By Brian Maass

DENVER (CBS4) – A Denver judge has denied a request for a new trial from a lawyer who unmasked a Denver escort to her family, friends and colleagues.

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In April, a Denver District Court jury ordered attorney Sean Saxon to pay $1.7 million in damages to a former escort, Jerene Dildine. The jury believed Saxon was guilty of outrageous conduct and invasion of privacy by outing Dildine in a form of “revenge porn.”

Sean Saxon (credit: CBS)

Saxon appealed, asking for a new trial based on what he argued were legal errors and irregularities during trial. He also asked for a reduction in damages. On June 8, Denver District court Judge J. Eric Elliff denied Saxon’s motion, essentially characterizing what Saxon had done as revenge porn.

“This problem is peculiar to our day and age, and has only come into prominence in the last several years,” wrote Elliff. “The jury’s punitive damages award in this case sends a clear message that such behavior is unacceptable and punishable to those who would engage in similar behavior. The growth in the disclosure of private photos, particularly of women, in order to shame, embarrass, or otherwise humiliate the victim as a result of a relationship gone sour has been well documented.”

Dildine was a teacher working in area public school systems, primarily teaching Spanish. But in 2013, she began searching Craigslist for part time work and tried bikini modeling. On one job she said the client offered her money for sex, and she agreed.

Jerene Dildine (credit: CBS)

She soon created an online profile on a prostitution website using an alias and offering sex for $300 per hour.

“I had a lot of doctors, lawyers, professors, retirees, single people who didn’t have time to date. I liked it. It was very empowering,” said Dildine.

In late 2013, Saxon, a married Denver attorney, contacted her through the website. Although it began as a client- prostitute relationship, it soon turned romantic.

But Saxon was disappointed Dildine remained in the sex trade during their relationship and threatened to expose her secret life if she didn’t quit.

“He was very jealous even though he knew I had to keep doing it to pay for school and pay my bills. He hated what I did,” Dildine told CBS4.

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When Dildine broke off the relationship, Saxon threatened extracted revenge by exposing her shadow life. He sent a letter to Dildine’s mother and father, brother and other relatives describing her life as a prostitute, including revealing sexual photos of her and online reviews of her sexual offerings.

He sent the same packet to her classmates and teacher at a Denver aesthetician school she attended.

Dildine considered suicide.

“I felt like I was dying … that my life was over. I thought it was too big to keep going.”

With the help of attorney Tom Overton, Dildine filed a civil lawsuit against Saxon claiming invasion of privacy and outrageous conduct. After hearing testimony, a jury sided with Dildine, awarding her $700,000 in compensatory damages and another $1 million in punitive damages.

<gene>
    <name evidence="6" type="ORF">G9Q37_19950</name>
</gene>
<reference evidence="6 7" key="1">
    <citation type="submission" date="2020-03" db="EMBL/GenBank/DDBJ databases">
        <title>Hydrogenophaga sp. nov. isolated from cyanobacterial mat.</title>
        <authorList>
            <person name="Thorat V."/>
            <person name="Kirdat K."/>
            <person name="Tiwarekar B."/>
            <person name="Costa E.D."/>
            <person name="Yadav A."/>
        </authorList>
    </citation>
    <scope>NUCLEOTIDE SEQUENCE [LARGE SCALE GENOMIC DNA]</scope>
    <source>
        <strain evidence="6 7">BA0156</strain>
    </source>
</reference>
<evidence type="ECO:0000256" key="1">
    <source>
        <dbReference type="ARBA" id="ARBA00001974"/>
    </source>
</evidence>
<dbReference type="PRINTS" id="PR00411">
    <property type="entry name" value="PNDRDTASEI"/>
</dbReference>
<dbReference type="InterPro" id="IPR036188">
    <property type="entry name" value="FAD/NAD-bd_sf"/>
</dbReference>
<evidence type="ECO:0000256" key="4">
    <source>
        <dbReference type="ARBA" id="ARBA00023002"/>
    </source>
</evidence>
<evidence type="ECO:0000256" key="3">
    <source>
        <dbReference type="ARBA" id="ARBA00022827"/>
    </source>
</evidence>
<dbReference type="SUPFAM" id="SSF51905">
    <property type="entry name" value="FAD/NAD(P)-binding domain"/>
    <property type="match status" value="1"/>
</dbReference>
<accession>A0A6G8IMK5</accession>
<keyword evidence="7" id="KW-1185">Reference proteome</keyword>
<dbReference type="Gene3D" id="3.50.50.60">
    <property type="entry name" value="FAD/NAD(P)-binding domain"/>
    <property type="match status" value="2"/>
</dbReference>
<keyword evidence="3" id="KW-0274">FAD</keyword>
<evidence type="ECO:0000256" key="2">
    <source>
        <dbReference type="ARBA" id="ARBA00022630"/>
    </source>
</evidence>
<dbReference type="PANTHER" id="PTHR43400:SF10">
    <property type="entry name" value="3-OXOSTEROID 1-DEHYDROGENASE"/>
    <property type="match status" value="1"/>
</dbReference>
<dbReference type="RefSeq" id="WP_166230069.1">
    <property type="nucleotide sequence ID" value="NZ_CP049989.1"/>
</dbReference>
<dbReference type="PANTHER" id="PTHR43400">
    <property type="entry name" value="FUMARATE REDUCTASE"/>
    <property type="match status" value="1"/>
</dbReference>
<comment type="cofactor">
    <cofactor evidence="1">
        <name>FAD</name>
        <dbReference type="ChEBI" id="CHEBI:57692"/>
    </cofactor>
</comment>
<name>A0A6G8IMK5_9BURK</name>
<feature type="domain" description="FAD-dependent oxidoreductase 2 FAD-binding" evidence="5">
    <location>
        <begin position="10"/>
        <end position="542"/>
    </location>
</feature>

Saxon argued that what he did was within his First Amendment rights.

“I profoundly regret much of the language I used in my communications when I exposed Ms. Dildine as a prostitute to people who know her,” said Saxon in a statement. “All the material I sent was true and was taken from Ms. Dildine’s own marketing materials that she placed on the internet and sent to her clients to promote her business. I do not believe that Ms. Dildine should be allowed to recover damages because of embarrassment over having her illegal conduct exposed.”

Dildine’s attorney, Tom Overton, said, “When you take private information and make it public to try to ruin her life, that’s an invasion of privacy. It doesn’t matter who you are or what your station in life is.”

In his ruling against Saxon, Elliff characterized Saxon’s behavior as “abusive and manipulative.” The Judge wrote that “…the amount of damages awarded by the jury was supported by clear and convincing evidence…the Court is not persuaded to reduce the punitive damages award.”

Overton said “The jury system works. Everyone is entitled to access to justice whatever their station in life. This was not a windfall to Jerene. The verdict was well reasoned and based on the harm inflicted by Saxon. The order denying post- trial relief really reflects this.”

Saxon said he plans to appeal the Judge’s ruling.

“I am disappointed that the judge failed to consider the central legal issue I raised or the proof that Ms. Dildine hid documents during the case and refused to provide evidence about her prior mental health treatment to the jury — either one of which I believe entitles me to a new trial. While I regret this unfortunate situation, neither the conduct of the trial nor the jury verdict are consistent with Colorado law. I will appeal the verdict.”

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CBS4 Investigator Brian Maass has been with the station more than 30 years uncovering waste, fraud and corruption. Follow him on Twitter @Briancbs4.